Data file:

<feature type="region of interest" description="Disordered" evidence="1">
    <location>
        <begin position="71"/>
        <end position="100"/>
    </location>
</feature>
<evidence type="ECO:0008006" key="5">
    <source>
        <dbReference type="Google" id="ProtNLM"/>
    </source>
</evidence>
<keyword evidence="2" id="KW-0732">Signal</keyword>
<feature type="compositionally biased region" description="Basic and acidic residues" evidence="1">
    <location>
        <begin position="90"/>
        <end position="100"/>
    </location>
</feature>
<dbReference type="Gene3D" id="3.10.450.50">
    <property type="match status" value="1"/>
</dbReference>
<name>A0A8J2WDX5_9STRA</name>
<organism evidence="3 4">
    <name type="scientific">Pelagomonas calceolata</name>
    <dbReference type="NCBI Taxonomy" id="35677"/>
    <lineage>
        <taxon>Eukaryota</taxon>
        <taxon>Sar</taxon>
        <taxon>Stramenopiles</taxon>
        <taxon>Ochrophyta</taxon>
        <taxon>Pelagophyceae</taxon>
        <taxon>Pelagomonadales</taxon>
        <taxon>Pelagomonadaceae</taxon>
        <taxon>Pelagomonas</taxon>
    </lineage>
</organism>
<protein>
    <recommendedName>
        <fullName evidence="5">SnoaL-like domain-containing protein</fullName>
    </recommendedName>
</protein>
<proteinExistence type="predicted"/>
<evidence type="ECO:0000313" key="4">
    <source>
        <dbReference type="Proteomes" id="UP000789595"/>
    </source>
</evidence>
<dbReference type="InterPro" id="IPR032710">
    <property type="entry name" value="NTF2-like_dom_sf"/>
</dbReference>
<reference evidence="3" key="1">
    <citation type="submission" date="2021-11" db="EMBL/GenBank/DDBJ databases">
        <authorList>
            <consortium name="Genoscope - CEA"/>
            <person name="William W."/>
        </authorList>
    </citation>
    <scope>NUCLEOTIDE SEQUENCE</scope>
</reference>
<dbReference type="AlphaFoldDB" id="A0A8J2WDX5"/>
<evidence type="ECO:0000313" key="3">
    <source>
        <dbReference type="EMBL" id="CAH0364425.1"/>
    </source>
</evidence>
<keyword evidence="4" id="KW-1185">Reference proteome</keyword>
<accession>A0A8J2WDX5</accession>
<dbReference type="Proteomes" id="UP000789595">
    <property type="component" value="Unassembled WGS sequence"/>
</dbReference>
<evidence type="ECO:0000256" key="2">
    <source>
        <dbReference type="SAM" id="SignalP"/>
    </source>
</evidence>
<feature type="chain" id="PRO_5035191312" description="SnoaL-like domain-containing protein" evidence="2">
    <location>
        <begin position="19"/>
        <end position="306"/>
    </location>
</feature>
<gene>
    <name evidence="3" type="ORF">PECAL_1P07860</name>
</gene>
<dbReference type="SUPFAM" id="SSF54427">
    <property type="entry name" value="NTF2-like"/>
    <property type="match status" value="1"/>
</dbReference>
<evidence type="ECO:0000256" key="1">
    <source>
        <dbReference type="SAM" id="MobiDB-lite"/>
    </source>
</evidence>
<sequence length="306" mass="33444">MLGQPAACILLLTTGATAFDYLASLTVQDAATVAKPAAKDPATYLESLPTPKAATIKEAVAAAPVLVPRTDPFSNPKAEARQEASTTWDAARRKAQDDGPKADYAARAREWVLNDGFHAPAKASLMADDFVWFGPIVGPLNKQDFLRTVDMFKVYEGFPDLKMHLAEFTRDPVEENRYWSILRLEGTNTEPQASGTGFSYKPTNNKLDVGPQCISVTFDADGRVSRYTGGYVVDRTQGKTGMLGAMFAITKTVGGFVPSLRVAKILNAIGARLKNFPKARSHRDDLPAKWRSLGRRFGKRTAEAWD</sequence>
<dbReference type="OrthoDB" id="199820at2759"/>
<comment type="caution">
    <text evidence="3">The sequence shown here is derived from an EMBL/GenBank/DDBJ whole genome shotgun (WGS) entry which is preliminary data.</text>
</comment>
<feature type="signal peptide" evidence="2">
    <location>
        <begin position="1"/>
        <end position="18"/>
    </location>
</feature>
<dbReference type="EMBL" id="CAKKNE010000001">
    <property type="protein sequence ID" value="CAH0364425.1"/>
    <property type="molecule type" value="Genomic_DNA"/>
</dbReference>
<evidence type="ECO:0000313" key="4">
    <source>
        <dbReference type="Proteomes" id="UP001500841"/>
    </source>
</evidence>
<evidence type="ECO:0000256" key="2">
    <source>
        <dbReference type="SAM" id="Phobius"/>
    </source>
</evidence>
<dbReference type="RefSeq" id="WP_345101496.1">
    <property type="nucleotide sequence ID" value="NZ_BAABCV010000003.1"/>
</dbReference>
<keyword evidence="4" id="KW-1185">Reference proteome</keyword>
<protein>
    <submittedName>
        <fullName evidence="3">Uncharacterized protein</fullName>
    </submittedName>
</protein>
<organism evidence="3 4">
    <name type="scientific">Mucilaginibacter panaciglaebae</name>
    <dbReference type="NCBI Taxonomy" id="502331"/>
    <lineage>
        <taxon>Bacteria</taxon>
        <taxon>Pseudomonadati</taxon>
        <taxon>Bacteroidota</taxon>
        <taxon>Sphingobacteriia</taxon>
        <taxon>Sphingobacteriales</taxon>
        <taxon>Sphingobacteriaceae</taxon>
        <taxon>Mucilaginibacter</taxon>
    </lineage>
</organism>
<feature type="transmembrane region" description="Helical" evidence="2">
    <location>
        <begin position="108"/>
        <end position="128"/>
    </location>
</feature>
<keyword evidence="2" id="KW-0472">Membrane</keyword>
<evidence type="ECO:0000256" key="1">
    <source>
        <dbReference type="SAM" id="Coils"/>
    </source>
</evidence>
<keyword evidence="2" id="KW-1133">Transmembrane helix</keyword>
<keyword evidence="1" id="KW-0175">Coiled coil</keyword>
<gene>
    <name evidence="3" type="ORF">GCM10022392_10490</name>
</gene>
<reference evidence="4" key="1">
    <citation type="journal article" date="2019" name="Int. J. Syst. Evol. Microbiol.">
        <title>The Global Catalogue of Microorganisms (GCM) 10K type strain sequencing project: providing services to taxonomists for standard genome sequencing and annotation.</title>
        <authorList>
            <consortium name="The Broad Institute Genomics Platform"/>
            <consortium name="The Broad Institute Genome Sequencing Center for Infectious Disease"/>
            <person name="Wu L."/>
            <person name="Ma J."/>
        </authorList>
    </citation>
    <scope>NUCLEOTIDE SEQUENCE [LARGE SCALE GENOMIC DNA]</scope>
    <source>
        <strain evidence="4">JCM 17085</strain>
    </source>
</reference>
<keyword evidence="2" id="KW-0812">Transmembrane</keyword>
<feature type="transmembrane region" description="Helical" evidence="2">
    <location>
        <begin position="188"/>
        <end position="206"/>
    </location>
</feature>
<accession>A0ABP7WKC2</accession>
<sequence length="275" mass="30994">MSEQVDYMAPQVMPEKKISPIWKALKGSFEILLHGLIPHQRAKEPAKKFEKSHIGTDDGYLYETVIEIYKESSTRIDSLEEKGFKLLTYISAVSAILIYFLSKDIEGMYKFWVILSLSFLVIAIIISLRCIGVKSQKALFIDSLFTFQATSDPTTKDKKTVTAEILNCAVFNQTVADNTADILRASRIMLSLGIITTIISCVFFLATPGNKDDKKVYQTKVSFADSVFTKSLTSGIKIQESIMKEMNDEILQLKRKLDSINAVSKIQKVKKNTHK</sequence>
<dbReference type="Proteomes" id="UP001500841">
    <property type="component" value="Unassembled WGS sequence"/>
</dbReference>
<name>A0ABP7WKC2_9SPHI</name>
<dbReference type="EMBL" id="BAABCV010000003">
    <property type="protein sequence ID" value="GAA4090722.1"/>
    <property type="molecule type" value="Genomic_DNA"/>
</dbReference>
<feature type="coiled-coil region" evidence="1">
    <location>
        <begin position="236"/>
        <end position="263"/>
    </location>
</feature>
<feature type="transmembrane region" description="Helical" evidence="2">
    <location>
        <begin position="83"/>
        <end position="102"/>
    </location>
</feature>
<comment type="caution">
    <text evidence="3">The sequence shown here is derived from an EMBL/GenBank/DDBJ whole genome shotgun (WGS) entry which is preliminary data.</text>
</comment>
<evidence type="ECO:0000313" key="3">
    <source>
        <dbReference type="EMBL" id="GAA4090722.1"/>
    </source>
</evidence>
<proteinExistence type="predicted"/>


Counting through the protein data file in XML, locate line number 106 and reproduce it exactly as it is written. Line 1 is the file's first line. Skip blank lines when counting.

    <property type="protein sequence ID" value="CAH0364425.1"/>